- Antibiotics kill bad bacteria but also kill the good bacteria
- Diarrhea can be caused by parasites or from viral and bacterial infections
- Seven high quality (human) studies support the use of probiotics
- The effects of probiotics are short lived; give them throughout antibiotic use
- Probiotic products vary widely in dose and quality
- Recommended doses of 5 billion colony forming units-CFU-per day for children and 10 billion CFU for adults (human doses)
- Most probiotics fall into two categories: Lactobacillus and Bifidobacterium
- Probiotics come in different genera, species and strains of the same species
- Probiotics are dose specific—different probiotics are effective at different levels.
In a study of acute diarrhea in children a number of products composed of different probiotics showed that only Lactobacillus rhamnosius GG effectively reduced the duration of the diarrhea.
Probiotics considered safe are:
If you decide to use probiotics with a diseased or immuno compromised animal consult a veterinarian beforehand. Some human studies have shown adverse effects of probiotics on certain diseases and immuno compromised humans. However, it indirectly affects the immune system, if not directly, because as Purina’s website states; the GI system contains 70% of the immune system.
Articles about probiotics recommend that if manufactures make claims about their probiotics there should be studies/research to support these claims. But in searching the internet, I found it somewhat daunting to access the research.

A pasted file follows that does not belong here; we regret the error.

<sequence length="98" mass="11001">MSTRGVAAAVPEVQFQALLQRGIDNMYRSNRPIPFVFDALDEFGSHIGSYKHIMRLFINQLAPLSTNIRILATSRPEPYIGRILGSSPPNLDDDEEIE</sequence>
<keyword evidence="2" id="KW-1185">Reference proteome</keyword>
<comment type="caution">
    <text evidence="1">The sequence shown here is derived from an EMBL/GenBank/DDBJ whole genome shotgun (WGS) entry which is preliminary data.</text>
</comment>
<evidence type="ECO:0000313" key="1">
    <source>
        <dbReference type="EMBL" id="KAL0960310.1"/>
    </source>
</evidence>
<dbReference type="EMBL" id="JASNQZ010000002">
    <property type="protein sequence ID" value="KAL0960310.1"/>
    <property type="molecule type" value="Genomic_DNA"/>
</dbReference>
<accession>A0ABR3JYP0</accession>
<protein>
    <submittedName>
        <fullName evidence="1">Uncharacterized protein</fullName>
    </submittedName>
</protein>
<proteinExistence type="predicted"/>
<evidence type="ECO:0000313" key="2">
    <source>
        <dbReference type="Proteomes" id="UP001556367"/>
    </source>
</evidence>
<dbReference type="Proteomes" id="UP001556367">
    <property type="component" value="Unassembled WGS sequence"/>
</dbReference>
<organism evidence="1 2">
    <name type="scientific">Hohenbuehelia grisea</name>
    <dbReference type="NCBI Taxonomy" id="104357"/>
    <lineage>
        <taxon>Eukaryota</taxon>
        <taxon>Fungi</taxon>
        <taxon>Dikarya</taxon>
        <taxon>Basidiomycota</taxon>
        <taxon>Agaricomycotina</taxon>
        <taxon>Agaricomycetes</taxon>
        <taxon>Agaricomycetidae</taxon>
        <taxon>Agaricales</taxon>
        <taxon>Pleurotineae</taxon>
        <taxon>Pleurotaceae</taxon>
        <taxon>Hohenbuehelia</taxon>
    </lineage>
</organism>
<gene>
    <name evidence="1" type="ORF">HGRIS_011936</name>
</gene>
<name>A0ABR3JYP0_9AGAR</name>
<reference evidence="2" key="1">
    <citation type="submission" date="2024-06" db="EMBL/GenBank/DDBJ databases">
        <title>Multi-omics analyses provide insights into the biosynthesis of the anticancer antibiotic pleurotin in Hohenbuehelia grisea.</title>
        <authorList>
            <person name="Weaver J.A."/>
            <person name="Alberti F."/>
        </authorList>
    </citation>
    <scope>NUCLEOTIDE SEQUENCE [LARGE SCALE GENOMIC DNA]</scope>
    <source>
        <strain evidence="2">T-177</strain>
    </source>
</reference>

When you shop for a probiotics read the label! it should:
-disclose genus, species and strain (this info should help relate back to research that documents the effects)
-list number of live organisms in each dose
-list an expiration date
-levels are typically called CFU’s
-include storage information and contact info
Unlike earlier probiotics on the market, not all probiotics must be refrigerated now. New technology makes it possible to store them at room temperature according to label instructions. Dried and stored properly, probiotics will activate when inside the moist intestinal system.
I have heard from some that one particular brand really worked while another person said they were getting no results. So it sounds like if one doesn’t work, try another, because one does not have a positive effect does not mean another will not. The function of a probiotics can be strain specific.
A google search came up with dozens and dozens of probiotics for dogs.
A few brands I’m familiar with…
Purina Fortiflora It is Enteroccus faecium and claims to promote intestinal health. Purina says it's sold exclusively through veterinarians, but it is also listed on Amazon.com for a cheaper price.
Culturelle is an over the counter probiotic also recommended by vets. It is Lactobacillus GG www.culturelle.com
I use a CVS brand I use as a supplement in their evening meal that seems to have a beneficial effect and is cheaper than the two listed above. I see lots of brands sold at the dog shows, too. Do you use something? Would you share your results and brand?